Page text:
Project DescriptionIn order to improve the capabilities of the Fire Department of New York to respond to fires in the Sunset Park community, the New York City Department of Design and Construction worked with the FDNY and RKTB-ERM Architects to build a new double company, 3-story firehouse on the lot of an existing 2-story firehouse. The new firehouse is one of the first to be built under the DDC’s Design Excellence Program and sets the general design standards for all new firehouses.
In order to identify and safeguard enduring firehouse traditions, the architects tapped into the experience of the FDNY's own architectural staff and sought input from firefighters and their officers early in the design process. The results gave the highest priorities to apparatus floor function, vertical circulation, response time and operation of the ground-floor-shared spaces. Elements of the existing structure have been incorporated into the interior, however, preserving a portion of the building's history.
The apparatus floor was designed to accommodate FDNY's largest anticipated apparatus, a tower ladder truck, as well as its largest pump truck and a standard battalion truck. Due to the family- like nature of a fire house and the continuous use of the facility, the most commonly used areas of the fire house — lounge, courtyard spaces, kitchen and dining facilities — were included on the ground floor.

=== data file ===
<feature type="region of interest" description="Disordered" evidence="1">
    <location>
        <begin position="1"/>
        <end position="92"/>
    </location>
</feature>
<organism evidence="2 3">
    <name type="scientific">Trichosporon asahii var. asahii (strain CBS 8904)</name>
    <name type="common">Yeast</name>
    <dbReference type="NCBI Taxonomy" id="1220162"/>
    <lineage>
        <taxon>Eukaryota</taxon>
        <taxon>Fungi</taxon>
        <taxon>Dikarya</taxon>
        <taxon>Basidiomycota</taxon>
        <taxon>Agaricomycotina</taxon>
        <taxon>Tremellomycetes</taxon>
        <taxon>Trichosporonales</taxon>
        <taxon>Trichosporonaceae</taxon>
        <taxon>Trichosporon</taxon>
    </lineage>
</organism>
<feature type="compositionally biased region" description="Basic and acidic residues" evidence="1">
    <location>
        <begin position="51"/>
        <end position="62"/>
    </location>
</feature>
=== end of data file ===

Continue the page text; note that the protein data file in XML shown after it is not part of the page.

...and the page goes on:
The second floor contains offices, bunkrooms, toilets and lockers, and shared storage facilities. Great care was taken to incorporate quick horizontal and vertical circulation that allows access to the front and rear of the apparatus trucks on the ground floor. The third floor is devoted to the private spaces of the firefighters and includes a dormitory bunk room, study facilities, and separate lockers and showers for men and women.
The importance that fire houses play in the life of the community is expressed through the use of symbolic elements in the design of the front façade, including the use of glazed red brick and the incorporation of the Maltese Cross in a suspended, illuminated glass lantern. In addition, the front of the apparatus floor is transparent to promote a strong connection between the firefighters and the community they serve.